Randy Howell goes against a common practice among bass anglers that has them putting more weight in the back of the boat to get better performance.  “I know a lot of guys want to shift weight to the back compartments, but I don’t do that. Today’s bass boats are already heavy in the back end and the weight really adds up due to the weight of the Power Poles, pumps, batteries, and livewells filled with water.”  He is generally careful about how much weight he adds to his boat and will limit his tackle as much as he can to ensure that he will get a better speed.

Jack Plate

Randy Howell believes that a hydraulic jack plate is a crucial piece of equipment for his boat.  He favors the hydraulic version over the manual type for one major reason: the ability to adjust on the fly.  “With a hydraulic jack plate you can raise or lower your engine easily based on conditions or even based on the weight of your partner in the boat.  I can tell you that if you have 300lb partner versus a 150lb partner, a 1.5 inch adjustment can mean all of the difference for performance,” adds Howell.

He prefers to use a 10” Jackplate over the 6” and 8” versions.  “I run a 10” Bob’s Machine Jackplate. I ran an 8” for years, but the bigger jackplate has better set back lift and creates air under the back of the boat to give me some extra speed,” acknowledges Howell.


The fuel that’s used is an often overlooked element in boat performance.  Randy Howell uses premium octane gas on tournament days and feels that it runs cleaner and stronger.  For the pre-fish period and general fishing, he runs the standard regular octane gas.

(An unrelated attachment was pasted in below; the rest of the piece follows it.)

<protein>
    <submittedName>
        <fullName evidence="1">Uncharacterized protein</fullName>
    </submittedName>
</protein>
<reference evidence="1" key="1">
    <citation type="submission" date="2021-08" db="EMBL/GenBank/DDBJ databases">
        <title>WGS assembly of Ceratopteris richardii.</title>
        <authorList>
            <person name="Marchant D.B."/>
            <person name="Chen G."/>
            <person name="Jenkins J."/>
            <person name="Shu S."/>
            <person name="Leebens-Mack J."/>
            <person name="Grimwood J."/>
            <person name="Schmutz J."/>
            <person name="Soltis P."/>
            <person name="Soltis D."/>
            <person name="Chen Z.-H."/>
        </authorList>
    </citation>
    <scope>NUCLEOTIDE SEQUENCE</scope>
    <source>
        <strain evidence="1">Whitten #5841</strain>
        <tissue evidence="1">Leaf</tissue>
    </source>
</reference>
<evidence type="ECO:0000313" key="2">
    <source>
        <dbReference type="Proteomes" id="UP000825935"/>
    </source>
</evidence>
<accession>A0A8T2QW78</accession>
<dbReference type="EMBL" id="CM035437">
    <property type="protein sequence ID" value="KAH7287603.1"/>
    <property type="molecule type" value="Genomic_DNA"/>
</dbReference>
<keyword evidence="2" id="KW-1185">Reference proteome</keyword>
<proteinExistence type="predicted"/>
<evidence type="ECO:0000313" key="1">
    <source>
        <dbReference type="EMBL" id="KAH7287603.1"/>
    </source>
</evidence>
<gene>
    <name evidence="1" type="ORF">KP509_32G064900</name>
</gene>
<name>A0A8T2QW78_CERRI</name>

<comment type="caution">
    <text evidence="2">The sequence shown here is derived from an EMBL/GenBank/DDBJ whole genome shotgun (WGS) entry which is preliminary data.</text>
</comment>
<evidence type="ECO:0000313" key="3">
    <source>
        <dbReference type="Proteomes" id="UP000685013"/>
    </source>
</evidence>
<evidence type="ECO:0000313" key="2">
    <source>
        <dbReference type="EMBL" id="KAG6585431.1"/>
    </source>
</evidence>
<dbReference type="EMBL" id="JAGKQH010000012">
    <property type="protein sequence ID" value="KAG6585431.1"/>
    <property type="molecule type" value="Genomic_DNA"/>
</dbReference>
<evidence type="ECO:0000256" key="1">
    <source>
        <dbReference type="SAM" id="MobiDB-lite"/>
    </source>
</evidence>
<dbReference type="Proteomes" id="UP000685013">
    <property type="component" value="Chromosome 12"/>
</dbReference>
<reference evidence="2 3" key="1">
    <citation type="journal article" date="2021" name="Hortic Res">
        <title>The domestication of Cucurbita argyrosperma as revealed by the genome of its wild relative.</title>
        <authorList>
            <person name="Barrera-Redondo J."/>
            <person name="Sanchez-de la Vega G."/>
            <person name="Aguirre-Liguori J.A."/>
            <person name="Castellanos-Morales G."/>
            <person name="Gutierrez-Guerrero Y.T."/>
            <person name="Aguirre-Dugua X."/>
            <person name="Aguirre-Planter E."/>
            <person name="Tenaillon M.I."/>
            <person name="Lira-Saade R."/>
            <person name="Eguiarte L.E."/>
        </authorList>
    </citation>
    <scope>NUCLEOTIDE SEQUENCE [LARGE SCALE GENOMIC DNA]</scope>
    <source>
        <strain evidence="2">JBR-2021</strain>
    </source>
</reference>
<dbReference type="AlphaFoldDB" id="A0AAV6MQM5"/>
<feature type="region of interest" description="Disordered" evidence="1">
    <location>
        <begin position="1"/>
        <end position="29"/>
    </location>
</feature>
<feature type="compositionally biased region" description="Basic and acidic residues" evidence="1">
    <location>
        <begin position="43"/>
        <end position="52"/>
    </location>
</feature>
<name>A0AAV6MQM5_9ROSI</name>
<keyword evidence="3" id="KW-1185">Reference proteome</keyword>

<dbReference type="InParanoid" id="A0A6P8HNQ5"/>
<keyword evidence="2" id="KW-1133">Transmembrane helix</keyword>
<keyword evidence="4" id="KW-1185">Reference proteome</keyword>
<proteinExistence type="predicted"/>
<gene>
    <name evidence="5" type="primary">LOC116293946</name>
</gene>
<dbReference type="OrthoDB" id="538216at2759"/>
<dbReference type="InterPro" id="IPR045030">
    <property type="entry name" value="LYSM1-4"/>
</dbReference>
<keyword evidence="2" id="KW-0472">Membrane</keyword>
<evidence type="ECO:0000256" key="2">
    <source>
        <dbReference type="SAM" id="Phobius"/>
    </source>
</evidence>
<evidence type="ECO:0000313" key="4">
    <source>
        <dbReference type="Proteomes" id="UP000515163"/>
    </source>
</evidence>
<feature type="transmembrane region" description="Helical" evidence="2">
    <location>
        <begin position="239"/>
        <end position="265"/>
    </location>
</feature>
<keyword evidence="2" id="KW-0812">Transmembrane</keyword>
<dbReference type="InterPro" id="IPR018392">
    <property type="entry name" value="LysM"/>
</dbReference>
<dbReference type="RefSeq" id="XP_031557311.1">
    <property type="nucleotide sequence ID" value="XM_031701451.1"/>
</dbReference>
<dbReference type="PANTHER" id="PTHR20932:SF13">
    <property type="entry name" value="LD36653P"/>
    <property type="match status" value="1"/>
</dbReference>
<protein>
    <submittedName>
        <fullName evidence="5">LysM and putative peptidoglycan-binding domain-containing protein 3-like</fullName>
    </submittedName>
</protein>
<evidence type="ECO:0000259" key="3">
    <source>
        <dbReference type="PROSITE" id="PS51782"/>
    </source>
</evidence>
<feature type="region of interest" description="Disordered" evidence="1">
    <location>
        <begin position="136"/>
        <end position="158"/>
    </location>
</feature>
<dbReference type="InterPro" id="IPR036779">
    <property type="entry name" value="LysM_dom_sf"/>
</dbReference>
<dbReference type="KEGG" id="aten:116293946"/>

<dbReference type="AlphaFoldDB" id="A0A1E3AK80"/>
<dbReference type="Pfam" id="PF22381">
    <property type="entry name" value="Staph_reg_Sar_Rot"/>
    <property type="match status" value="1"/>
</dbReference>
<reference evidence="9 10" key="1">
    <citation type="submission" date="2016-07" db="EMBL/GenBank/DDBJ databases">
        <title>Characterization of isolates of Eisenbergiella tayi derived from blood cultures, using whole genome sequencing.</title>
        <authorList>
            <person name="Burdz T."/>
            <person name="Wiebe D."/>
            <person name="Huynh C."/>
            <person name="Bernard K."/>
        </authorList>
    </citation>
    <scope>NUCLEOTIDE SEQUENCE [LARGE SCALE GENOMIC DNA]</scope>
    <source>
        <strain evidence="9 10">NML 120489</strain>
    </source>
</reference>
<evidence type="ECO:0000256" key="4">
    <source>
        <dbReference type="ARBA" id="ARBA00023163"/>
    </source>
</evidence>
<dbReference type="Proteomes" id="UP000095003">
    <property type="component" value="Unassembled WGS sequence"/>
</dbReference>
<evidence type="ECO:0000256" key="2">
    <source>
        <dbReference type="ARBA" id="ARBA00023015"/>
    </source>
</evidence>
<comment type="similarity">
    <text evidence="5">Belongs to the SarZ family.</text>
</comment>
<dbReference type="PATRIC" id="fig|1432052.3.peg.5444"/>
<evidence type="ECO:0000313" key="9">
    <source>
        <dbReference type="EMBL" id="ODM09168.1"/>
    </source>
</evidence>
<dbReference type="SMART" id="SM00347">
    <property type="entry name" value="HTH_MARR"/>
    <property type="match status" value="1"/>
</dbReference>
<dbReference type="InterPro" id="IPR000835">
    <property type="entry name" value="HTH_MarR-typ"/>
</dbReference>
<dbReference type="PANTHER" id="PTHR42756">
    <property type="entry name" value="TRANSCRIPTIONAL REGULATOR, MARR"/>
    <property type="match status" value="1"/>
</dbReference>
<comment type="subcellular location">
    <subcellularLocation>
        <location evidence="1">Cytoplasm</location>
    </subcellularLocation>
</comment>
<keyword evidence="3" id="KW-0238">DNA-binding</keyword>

When all is said and done, Randy Howell can get his boat going 5-7 mph faster than a boat without his modifications.  “Between the set-up, load, prop selection and tweaks I make I can get my boat going faster than another similar Triton,” adds Howell.  He gives a lot of credit to his Triton 21HP and Mercury Pro XS. “The boat was built for speed and I can’t say enough about the Pro XS. Mercury has always been known for speed and performance and the Pro XS has the most torque and raw horsepower,” mentions Howell.

Tips for the Every Day Angler

Randy Howell

Photo: Seigo Saito

Not everyone has a high performance bass boat or the financial resources necessary to obtain all of the latest equipment and accessories.  When asked what he would say to someone in this situation, Randy says, “The easiest thing you can do to help your boat’s performance and speed is to lighten the boat. It sounds simple, but by reducing the amount of tackle and making sure everything is distributed right you will get more speed.”  He says that all bass boats are sensitive to weight and this is one of the best ways to improve your boats performance.

Not everyone is wired to go fast, but for anglers like Randy Howell it becomes part of the fun.  He adds that, “Figuring out how to get the most out your boat is kind of like someone telling you a seasonal pattern for fishing.  No matter what you hear and read about, you still have to make little adjustments and tweak things yourself.” The best advice he could give is to experiment with different parts of the equation until you get what is best for your boat and for where you live.

Tyler Brinks